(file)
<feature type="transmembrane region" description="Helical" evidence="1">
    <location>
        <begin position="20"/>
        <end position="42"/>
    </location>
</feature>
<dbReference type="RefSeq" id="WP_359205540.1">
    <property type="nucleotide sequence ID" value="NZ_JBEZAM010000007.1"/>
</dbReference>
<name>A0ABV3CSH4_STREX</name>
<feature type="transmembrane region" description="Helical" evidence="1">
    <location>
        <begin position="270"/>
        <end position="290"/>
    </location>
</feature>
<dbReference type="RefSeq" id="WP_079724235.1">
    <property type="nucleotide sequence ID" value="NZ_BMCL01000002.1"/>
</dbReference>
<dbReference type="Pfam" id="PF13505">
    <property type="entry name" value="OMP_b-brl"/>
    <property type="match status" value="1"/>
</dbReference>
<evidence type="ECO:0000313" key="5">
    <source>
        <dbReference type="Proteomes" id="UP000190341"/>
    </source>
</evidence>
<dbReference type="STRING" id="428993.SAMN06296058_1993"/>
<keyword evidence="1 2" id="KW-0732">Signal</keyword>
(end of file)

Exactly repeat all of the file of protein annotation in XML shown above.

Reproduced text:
<feature type="transmembrane region" description="Helical" evidence="1">
    <location>
        <begin position="20"/>
        <end position="42"/>
    </location>
</feature>
<dbReference type="RefSeq" id="WP_359205540.1">
    <property type="nucleotide sequence ID" value="NZ_JBEZAM010000007.1"/>
</dbReference>
<name>A0ABV3CSH4_STREX</name>
<feature type="transmembrane region" description="Helical" evidence="1">
    <location>
        <begin position="270"/>
        <end position="290"/>
    </location>
</feature>
<dbReference type="RefSeq" id="WP_079724235.1">
    <property type="nucleotide sequence ID" value="NZ_BMCL01000002.1"/>
</dbReference>
<dbReference type="Pfam" id="PF13505">
    <property type="entry name" value="OMP_b-brl"/>
    <property type="match status" value="1"/>
</dbReference>
<evidence type="ECO:0000313" key="5">
    <source>
        <dbReference type="Proteomes" id="UP000190341"/>
    </source>
</evidence>
<dbReference type="STRING" id="428993.SAMN06296058_1993"/>
<keyword evidence="1 2" id="KW-0732">Signal</keyword>